Bank of Scotland

Growth rebounds, led by service sector

10 November 2014

Growth of Scottish private sector business activity picked up at the start of the final quarter, October’s Bank of Scotland PMI showed, reversing the slowdown seen in September when output rose only modestly. The level of new orders received by businesses north of the border also increased at a faster rate, although the pace of job creation eased further. Meanwhile, data on the price front showed historically weak input price inflation and only a marginal rise in output charges.

The seasonally adjusted headline Bank of Scotland PMI – a single-figure measure of the month-on-month change in combined manufacturing and services output – rebounded to 54.2 in October, from an 18-month low of 51.5 in September. Behind the acceleration was a faster rate of expansion in service sector business activity – the sharpest for three months – as well as a return to growth in goods production. That said, the degree to which factory output rose was only marginal.

One factor boosting output growth was a faster increase in the level of incoming new work at businesses. The rate of expansion in new work was at a three-month high, bolstered by strong inflows at services firms. New orders in the manufacturing sector continued to fall, however, and at a faster rate than in September due in part to increasing weakness in export sales

Reflective of output growth outstripping that of new business, October’s survey showed a further decrease in the level of outstanding work at businesses. That extended the current sequence of depletion to six months. The rate at which backlogs were reduced was only modest, but nevertheless the fastest since March 2013.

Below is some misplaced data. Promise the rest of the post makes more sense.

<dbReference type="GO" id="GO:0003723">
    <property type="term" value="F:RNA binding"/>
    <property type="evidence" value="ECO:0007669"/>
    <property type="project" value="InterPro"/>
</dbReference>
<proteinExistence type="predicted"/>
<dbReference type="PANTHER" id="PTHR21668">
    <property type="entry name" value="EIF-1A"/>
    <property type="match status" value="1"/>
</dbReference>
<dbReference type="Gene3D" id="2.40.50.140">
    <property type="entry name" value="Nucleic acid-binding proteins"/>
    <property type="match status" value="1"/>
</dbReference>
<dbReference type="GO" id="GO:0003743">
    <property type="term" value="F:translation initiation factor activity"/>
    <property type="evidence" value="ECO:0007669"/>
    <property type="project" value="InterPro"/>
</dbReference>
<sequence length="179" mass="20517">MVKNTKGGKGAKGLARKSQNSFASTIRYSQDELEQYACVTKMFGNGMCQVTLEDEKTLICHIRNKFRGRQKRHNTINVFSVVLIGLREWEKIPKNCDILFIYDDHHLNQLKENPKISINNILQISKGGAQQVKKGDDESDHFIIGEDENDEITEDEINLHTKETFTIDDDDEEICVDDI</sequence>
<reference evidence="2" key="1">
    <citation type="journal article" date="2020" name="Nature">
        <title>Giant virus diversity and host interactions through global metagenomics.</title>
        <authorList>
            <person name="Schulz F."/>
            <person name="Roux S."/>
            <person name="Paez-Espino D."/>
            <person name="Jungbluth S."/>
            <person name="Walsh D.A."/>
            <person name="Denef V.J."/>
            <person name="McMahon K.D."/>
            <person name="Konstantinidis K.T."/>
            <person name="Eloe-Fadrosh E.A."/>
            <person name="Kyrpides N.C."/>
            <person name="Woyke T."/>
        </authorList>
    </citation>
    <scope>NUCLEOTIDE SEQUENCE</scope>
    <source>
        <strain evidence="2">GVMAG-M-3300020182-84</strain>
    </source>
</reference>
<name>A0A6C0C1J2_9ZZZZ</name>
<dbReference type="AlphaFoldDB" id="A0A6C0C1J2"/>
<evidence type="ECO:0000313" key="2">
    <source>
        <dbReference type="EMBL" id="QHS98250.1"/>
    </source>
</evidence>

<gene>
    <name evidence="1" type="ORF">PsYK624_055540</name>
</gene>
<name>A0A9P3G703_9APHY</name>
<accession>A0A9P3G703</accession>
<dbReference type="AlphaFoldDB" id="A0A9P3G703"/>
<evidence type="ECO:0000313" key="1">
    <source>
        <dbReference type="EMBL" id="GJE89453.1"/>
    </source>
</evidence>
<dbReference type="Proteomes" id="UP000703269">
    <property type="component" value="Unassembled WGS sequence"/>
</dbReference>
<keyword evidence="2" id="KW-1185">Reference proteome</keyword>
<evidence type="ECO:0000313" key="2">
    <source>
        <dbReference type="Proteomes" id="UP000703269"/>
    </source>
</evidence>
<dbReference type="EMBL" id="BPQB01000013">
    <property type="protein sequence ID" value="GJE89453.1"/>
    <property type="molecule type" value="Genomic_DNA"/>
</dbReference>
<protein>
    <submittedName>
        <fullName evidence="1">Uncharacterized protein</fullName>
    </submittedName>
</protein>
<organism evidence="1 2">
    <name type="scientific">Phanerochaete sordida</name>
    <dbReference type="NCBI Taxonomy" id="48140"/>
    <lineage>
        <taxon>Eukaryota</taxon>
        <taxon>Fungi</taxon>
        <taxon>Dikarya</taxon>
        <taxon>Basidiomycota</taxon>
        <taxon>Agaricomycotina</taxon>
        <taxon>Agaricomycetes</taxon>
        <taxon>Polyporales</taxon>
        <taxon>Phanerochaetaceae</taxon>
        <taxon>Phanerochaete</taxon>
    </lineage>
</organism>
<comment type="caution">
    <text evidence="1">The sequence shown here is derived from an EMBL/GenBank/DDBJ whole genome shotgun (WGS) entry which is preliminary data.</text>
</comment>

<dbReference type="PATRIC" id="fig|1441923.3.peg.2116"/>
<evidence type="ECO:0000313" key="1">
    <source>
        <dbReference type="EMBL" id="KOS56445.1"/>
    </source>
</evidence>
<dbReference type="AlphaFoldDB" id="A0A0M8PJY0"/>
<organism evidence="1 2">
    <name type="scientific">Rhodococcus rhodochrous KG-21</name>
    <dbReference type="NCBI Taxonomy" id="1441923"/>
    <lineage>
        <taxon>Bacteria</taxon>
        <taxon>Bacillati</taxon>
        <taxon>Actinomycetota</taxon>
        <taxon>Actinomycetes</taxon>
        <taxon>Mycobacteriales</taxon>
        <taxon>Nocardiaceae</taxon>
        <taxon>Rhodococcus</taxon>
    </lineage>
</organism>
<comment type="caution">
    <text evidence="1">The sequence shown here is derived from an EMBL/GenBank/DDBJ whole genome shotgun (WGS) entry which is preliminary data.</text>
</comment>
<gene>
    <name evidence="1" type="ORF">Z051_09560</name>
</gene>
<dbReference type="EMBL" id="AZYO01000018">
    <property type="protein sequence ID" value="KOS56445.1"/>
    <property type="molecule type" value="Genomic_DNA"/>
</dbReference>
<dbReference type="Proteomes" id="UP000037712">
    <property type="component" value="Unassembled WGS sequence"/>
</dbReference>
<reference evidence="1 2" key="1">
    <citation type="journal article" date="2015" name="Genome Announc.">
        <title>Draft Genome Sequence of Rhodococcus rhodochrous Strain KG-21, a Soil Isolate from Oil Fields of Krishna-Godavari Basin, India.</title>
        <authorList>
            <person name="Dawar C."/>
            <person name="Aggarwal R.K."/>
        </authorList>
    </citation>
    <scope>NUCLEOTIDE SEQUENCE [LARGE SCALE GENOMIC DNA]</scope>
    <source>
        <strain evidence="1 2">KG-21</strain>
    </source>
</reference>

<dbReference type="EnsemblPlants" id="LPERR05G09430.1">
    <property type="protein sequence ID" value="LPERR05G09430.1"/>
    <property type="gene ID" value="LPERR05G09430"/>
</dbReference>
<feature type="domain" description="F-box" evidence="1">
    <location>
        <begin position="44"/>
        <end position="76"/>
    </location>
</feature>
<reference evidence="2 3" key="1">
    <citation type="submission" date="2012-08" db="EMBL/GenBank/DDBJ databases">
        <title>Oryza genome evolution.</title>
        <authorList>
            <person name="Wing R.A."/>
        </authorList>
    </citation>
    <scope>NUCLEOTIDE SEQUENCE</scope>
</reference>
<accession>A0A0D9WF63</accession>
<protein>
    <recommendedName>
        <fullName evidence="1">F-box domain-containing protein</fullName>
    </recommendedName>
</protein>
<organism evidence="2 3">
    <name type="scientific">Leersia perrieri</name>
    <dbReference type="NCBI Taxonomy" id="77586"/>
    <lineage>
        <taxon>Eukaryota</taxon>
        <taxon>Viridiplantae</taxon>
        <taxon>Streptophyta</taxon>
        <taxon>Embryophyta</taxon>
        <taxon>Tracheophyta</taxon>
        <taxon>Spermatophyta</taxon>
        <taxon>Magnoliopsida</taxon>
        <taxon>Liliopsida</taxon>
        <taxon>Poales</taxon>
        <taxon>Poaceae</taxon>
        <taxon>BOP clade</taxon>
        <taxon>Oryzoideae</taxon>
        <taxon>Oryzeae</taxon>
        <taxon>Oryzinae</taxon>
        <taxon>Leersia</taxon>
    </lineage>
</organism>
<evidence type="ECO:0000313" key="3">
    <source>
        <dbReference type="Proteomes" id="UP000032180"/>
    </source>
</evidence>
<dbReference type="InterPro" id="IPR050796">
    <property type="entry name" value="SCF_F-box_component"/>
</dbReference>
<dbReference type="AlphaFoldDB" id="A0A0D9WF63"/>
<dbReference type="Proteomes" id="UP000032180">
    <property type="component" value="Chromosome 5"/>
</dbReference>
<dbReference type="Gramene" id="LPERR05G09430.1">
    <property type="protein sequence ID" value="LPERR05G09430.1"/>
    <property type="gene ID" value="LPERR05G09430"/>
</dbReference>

With firms generally able to keep atop of workloads, October saw a further easing in the rate of job creation to a ten-month low. A weaker increase in service sector employment underpinned the overall slowdown.

Output prices rose only fractionally on average at the start of the final quarter, with the rate of inflation slower than in September. Factors weighing on inflationary forces included pricing competition and attempts to boost demand amid relatively weak cost pressures.

Average input prices rose at the slowest rate for more than five years in October. Where an increase in costs burdens was recorded, this was mainly linked to higher salary payments.

Donald MacRae, Chief Economist at Bank of Scotland, said:  “October’s PMI bounced back from September’s referendum induced low to reach 54.2.  Both services and manufacturing sectors recorded growth with a welcome increase in the level of new business particularly in financial services.  But the level of new export orders at manufacturers fell for the fourth month in succession illustrating the effect of the slowdown in the Eurozone.  The Scottish economic recovery continues but at a reduced rate compared to the first half of the year.”

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